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GHOSTS in the BRAIN

GHOSTS in the BRAIN

Paranormal investigator and magician, Joe Nickell, of the Center for Inquiry has noted on many occasions that when he first got into solving claims of the paranormal, he thought friends and family would love him for providing answers. They’d be thankful for providing a solution instead of constantly being perplexed by a mystery and settling for even a greater supernatural mystery. But Nickell says it didn’t turn out that way. His expectation went in the opposite direction. Friends and family (and as it turns out, much of the interested parties in paranormal circles) aren’t quite fond of him. You see, by solving a creaking staircase or ghost in a photo, Nickell took away the supernatural element believers hoped for. He provides a less sensational answer, usually a correct answer to a mystery. And that disappoints those wanting something more exciting.

I understand this. It is more interesting and exciting to believe in ghosts rather than do a deep dive on a photograph and discover the figure on film is just a trick of light on the lens. It’s exciting to read an ancient story of a man who came back from the dead and then believe he did it for your benefit rather than admit what you’re reading is just mythology.

Ghosts and other aspects running in the same circles, like Big Foot and the Lochness Monster, are fun and entertaining and I’ve yet to see interested parties bring harm to themselves or others by spending time on these paranormal topics. But there’s one ghost that’s breaking up families, harming children, and causing lives to be dedicated to falsehoods that can be downright dangerous.

The Holiest of Ghosts, that of Jesus Christ, is the only ghost I’ve personally investigated. His image shows up like any other ghost, in photographs, on tree bark, wet doors, and even grilled cheese. He talks to some people and gives advice (so the devoted claim). He does a lot of things regular ghosts are said to do. But while lots of ghost hunters enjoy identifying their long-departed relative in a photo or pinning a haunting on the old manager of a historically significant inn, at least they’re working with people who once existed. With the help of scholars the likes of Richard Carrier, Robert Price, Frank Zindler, Raphael Lataster, and a host of others, the historicity of Jesus has become questionable although not the dominant opinion among New Testament scholars.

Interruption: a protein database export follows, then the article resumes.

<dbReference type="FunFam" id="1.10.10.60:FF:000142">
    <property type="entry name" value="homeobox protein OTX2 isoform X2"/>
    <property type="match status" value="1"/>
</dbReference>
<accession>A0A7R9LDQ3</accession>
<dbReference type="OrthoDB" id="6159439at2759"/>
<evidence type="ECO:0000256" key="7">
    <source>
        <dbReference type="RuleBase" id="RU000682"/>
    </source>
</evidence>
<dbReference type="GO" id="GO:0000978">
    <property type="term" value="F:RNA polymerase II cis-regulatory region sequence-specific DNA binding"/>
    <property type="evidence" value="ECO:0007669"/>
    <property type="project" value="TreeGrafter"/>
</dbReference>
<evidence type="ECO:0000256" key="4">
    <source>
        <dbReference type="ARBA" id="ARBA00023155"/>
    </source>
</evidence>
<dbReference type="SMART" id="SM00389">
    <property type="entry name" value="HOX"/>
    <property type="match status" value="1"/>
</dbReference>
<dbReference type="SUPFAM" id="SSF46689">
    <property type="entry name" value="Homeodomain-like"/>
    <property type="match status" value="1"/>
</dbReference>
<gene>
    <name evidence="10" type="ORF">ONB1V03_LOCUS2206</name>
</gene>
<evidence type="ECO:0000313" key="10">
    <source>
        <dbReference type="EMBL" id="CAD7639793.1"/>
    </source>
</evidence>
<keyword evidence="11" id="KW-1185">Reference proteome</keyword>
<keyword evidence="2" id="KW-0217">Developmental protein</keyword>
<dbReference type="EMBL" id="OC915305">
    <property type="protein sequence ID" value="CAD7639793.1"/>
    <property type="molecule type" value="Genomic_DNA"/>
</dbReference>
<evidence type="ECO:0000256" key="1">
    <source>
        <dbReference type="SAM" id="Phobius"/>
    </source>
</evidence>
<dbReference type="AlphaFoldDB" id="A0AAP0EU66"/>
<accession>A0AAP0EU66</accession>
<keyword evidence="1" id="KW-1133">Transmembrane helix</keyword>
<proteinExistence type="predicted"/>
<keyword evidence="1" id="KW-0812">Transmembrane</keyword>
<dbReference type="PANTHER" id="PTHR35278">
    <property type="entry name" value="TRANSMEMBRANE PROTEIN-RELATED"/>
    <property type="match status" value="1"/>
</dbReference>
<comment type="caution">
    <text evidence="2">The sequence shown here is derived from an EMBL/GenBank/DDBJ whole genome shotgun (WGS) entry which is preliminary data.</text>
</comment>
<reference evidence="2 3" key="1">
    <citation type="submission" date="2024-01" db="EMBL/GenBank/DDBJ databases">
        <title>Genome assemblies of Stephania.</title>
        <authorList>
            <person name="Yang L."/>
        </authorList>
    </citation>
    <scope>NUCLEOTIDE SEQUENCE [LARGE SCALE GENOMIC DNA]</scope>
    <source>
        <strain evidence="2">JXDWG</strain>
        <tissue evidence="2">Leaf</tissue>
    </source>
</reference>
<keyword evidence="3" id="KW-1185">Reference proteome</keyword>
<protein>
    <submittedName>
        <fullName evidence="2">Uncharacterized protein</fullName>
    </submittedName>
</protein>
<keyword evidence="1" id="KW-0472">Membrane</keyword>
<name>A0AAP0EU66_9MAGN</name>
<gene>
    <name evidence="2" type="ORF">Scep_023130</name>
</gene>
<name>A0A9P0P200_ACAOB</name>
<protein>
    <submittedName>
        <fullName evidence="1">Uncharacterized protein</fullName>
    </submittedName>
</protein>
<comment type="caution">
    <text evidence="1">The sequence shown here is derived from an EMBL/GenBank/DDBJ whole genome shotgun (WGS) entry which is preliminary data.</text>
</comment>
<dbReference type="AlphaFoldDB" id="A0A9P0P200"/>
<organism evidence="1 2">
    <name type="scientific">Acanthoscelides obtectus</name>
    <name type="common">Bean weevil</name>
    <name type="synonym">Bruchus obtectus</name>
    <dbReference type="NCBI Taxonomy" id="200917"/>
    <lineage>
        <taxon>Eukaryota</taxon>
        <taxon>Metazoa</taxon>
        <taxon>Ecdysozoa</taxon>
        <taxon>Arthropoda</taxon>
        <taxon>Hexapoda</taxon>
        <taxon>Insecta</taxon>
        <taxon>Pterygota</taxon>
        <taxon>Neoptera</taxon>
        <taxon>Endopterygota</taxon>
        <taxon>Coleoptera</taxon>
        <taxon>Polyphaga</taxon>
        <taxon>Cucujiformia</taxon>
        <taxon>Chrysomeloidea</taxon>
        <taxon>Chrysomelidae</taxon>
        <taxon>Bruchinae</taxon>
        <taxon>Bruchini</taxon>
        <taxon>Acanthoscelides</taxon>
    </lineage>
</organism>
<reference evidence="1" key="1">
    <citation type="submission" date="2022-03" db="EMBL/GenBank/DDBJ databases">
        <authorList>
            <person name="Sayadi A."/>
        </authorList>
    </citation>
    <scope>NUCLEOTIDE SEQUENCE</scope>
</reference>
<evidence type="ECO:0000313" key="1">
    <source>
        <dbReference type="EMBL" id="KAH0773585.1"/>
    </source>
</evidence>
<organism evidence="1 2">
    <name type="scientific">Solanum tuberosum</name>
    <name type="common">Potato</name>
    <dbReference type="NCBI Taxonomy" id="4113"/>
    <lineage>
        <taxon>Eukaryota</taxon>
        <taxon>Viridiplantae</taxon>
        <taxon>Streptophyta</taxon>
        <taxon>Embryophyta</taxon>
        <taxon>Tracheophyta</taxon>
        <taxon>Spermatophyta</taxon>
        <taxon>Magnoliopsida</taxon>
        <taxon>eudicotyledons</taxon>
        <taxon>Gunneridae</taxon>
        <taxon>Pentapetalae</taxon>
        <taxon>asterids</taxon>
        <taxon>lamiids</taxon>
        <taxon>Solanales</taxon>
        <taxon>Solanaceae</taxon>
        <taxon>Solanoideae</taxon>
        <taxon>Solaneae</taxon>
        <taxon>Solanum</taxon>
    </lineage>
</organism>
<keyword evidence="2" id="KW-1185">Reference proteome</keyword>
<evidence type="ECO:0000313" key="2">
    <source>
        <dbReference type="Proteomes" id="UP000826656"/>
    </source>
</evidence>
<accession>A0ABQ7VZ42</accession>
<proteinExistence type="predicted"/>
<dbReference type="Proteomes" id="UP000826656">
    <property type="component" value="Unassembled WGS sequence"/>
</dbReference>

If a family member shows us a picture with a blurry image above their child’s head, and they swear it’s their long-departed grandmother looking in on them, and if I demonstrate it’s just a blur, we can part ways without confrontation, although I may have just smashed something very nice for them. It doesn’t work out that way when we smash the appearances of Jesus. Our analysis and dismissal of Jesus as a historical figure, let alone a supernatural being, well that’s the kind of social stigma we atheists run into that causes family members to stop talking to us. When we point out that the ghosts in the ancient text are just a trick of light on the lens of the writers of the New Testament, that can be a deal-breaker in a friendship.

Joe Nickell’s observation that dispelling paranormal activities isn’t the best way to make friends and win over people. But it’s an honest investigation. Nickell’s story demonstrates what most of us in atheist circles know all too well. That when we don’t settle for a ghost in the shadows but get down to real investigation, we end up spoiling the mystery people crave.

We’re combating a desire for the spectacular and that explains, to me, why there are so many variations of magical thinking. It’ll take more than facts to win someone over. We seem to be working against a human brain built evolutionarily for what works now, not necessarily for how the world really is. That’s sort of fascinating.

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Eric Wojciechowski
Eric Wojciechowski has a degree in psychology from Oakland University and writes essays and articles on politics, religion, pseudoscience, and woo-woo. Published work can be found at American Atheists magazine, Skeptic magazine, Skeptical Inquirer and Free Inquiry. His 1997 article in Skeptic magazine examining claims of Zecharia Sitchin was chosen for inclusion in The Skeptic Encyclopedia of Pseudoscience. Has also written two novels and a collection of short stories. He currently resides with his wife and two children in Livonia, Michigan.